The hypothesis, nay, the generally favored conclusion, is that there was no Catholic vote in the last elections. The point has been belabored in several commentaries.
But what are the facts based on the election results? On this question, mainstream media have been mute. If this is a deliberate response, we can only let the facts speak.
If there was no Catholic vote in the last elections, why did six senatorial candidates who were against the Reproductive Health Law make it to the winning circle of 12? How explain this fact if the Catholic vote did not exist? Constituting half of this circle of winning senators, six is certainly not a bad number.
If there was no Catholic vote, why, despite the hard push for the candidacy of Risa Hontiveros, did she lose in the last elections—and it was a worse beating than in her previous run for the Senate three years ago? If her pro-RH position truly stood on solid Catholic teaching, why didn’t Catholic voters shower her with votes? Isn’t it possible that Hontiveros was junked by voters who wanted to uphold their Catholic beliefs and thus, theirs may have also been an expression of the Catholic vote?
To insist that there was no Catholic vote only invites more questions than answers. In fact, when we look at the election results, the claim that there was no Catholic vote seems to collapse even more as a hypothesis.
Consider, for instance, the results in the congressional elections. In the period following the voting in both houses of Congress on the RH bill, it was often said that both the proponents and the opposers would rally their constituents to their side. How did it go?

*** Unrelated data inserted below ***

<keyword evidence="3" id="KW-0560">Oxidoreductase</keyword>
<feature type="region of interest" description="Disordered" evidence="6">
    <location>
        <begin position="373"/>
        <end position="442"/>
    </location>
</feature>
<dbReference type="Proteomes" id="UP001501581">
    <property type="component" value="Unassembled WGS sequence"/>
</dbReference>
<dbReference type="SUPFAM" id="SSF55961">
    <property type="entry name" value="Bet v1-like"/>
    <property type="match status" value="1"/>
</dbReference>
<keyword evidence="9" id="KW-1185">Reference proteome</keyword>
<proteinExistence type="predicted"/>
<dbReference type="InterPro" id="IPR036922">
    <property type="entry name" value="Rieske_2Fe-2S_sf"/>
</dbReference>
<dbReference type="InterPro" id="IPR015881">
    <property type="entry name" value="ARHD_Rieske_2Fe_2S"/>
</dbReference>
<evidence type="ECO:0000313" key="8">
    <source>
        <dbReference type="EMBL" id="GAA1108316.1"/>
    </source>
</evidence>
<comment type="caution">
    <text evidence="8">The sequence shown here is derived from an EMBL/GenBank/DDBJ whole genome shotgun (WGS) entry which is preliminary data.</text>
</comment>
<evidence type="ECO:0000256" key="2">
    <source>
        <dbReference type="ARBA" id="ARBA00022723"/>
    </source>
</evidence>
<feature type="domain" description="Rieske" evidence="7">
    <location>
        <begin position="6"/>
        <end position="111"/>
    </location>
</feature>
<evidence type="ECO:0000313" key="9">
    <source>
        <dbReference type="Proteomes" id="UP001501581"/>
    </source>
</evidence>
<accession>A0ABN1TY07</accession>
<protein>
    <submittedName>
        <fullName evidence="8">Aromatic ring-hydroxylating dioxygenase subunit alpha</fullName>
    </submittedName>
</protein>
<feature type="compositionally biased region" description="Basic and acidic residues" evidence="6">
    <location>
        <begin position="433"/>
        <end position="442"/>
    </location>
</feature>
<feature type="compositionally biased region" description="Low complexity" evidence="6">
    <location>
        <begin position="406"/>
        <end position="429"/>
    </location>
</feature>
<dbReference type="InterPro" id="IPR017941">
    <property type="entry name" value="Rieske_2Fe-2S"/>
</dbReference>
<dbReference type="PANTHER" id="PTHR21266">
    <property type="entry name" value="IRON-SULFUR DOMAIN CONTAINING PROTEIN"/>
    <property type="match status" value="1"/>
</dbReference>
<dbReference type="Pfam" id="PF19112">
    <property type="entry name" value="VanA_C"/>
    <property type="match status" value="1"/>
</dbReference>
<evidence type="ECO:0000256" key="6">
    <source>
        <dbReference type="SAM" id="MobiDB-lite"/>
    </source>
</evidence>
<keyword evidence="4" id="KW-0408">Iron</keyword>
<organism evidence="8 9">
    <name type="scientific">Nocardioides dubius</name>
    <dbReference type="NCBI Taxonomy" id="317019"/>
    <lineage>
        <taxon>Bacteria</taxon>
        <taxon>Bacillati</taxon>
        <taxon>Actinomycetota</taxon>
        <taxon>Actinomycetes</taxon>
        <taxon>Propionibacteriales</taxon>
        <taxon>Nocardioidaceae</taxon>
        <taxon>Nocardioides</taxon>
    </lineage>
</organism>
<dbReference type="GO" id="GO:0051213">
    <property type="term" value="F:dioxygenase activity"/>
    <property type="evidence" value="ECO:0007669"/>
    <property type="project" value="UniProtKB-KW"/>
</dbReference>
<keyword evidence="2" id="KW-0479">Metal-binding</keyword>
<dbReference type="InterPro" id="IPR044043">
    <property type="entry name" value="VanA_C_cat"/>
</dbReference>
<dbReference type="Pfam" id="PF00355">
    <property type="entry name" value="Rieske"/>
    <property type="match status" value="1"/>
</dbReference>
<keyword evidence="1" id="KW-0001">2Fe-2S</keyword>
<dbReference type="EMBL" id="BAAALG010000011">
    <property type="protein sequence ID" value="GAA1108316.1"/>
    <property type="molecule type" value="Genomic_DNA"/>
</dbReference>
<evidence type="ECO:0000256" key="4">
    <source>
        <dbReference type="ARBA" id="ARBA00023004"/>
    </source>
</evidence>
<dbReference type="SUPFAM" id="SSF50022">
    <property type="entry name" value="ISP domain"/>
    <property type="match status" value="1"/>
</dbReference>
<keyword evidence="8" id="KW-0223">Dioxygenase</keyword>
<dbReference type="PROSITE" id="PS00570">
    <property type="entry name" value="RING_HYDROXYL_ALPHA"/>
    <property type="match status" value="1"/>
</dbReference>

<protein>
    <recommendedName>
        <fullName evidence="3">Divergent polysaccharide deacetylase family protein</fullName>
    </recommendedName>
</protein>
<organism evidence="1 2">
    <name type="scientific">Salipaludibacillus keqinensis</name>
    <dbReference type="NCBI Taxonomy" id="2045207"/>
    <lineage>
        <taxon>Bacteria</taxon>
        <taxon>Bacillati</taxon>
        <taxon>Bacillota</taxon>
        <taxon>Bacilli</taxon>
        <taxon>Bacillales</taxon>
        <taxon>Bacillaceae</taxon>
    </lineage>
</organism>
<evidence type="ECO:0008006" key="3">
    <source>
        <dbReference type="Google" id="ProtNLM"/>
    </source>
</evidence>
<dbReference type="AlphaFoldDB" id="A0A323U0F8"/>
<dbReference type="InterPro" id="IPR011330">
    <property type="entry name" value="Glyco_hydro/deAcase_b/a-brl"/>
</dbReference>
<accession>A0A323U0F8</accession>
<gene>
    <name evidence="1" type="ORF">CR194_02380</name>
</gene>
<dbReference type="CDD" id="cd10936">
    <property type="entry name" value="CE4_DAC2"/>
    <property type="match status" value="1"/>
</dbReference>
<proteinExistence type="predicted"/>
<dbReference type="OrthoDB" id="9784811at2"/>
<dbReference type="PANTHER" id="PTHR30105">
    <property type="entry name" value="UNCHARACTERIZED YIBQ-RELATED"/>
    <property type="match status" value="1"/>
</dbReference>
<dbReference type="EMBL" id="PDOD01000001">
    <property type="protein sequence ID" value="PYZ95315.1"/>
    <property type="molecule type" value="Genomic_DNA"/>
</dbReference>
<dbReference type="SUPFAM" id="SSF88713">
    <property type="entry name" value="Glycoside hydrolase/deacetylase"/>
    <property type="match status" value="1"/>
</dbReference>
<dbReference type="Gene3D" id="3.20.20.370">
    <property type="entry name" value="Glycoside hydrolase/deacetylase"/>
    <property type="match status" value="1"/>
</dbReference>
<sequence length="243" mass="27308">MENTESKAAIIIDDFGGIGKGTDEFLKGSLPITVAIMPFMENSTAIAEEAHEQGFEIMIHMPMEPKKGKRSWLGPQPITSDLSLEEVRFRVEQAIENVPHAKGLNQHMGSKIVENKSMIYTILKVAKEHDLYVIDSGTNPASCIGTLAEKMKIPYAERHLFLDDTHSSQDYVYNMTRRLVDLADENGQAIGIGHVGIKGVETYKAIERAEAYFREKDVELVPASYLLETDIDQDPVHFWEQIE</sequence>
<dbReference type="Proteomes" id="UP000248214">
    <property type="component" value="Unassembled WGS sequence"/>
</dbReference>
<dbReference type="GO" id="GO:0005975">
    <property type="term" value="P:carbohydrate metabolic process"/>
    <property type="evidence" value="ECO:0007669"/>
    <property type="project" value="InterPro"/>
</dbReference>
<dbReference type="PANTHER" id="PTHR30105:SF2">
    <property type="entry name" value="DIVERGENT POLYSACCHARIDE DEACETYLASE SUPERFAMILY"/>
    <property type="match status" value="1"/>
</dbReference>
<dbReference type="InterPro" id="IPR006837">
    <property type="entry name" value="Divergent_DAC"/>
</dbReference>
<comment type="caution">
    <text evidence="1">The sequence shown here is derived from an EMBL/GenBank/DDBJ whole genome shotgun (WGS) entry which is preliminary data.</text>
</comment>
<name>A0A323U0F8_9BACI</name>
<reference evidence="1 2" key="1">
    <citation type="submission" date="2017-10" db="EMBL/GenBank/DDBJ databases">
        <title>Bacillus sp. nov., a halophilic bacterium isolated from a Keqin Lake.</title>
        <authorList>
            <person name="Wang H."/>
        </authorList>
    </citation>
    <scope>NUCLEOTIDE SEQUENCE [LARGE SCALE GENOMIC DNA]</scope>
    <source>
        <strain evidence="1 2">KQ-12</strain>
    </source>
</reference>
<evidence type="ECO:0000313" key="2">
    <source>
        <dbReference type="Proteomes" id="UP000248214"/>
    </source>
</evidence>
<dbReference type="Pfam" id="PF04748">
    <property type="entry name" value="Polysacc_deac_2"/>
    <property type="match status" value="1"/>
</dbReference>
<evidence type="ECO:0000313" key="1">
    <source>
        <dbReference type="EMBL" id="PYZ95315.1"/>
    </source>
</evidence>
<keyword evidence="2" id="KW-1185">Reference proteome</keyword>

Assuming there indeed was no Catholic vote, why were there many winners among those who were anti-RH? In fact, 55 of them won. Count with me as I enumerate who they are.
1. Roman Romulo (Pasig) 2. Benjamin Asilo (Manila) 3. Naida Angping (Manila) 4. Trisha Bonoan David (Manila) 5. Amado Bagatsing (Manila) 6. Toby Tiangco (Navotas) 7. Maximo Dalog (Mountain Province) 8. Imelda Marcos (Ilocos Norte) 9. Pol Bataoil (Pangasinan) 10. Gina de Venecia (Pangasinan) 11. Randolph Ting (Cagayan) 12. Dax Cua (Quirino) 13. Albert Garcia (Bataan) 14. Joseph Violago (Nueva Ecija) 15. Czarina Umali (Nueva Ecija) 16. Sonny Collantes (Batangas) 17. Mark Mendoza (Batangas) 18. Isidro Rodriguez Jr. (Rizal) 19. Lani Revilla (Cavite) 20. Karlo Nograles (Davao City) 21. Budoy Madrona (Romblon) 22. Antonio Alvarez (Palawan; last termer, but his son won)
23. Rufus Rodriguez (Cagayan de Oro) 24. Scott Lanete (Masbate) 25. Dato Arroyo (Camarines Sur) 26. Sal Fortuno (Camarines Sur) 27. Al Bichara (Albay) 28. Fernando Gonzales (Albay) 29. Cesar Sarmiento (Catanduanes) 30. Deogracias Ramos (Sorsogon) 31. Elmer Panotes (Camarines Norte) 32. Paolo Javier (Antique) 33. Arthur Robes 34. Arthur Yap (Bohol) 35. Benhur Salimbangon (Cebu) 36. George Arnaiz (Negros Oriental) 37. Henry Teves (Negros Oriental) 38. Ferdinand Martin Romualdez (Leyte) 39. Lucy Torres Gomez (Leyte) 40. Boying Cari (Leyte) 41. Emil Ong (Northern Samar) 42. Rosendo Labadlabad (Zamboanga del Norte) 43. Jorge Almonte (Misamis Occidental) 44. Robert Puno (Antipolo) 45. Romeo Acop (Antipolo) 46. Peter Unabia (Misamis Oriental) 47. Pedro Romualdo (Camiguin; he passed away during the campaign, his grandson XJ Romualdo replaced him and won) 48. Thelma Almario (Davao Oriental) 49. Pedro Acharon 50. Manny Pacquiao (Sarangani) 51. Francisco Matugas (Surigao del Norte) 52. Guillermo Romarate Jr. (Surigao del Norte) 53. Florencio Garay (Surigao del Sur) 54. Tina Plaza (Agusan del Sur) 55. Bebs Mellana (Agusan del Sur).
Please note as well that of the anti-RH representatives, only nine didn’t make it. Still that makes for an 86-percent winning rate for those who voted against the RH bill. Would that not make for a Catholic vote?
Of the party-list groups that voted against the bill, eight easily made it. Of course, the top vote-getter on the list is Buhay of the Catholic group El Shaddai. The rest are Ako Bicol, Ating Koop, An Waray, A Teacher, 1-Care, Abamin, and LPGMA. Abamin—Abante Mindanao—swept the Northern Mindanao provinces and cities.
If there is no Catholic vote, then what is this?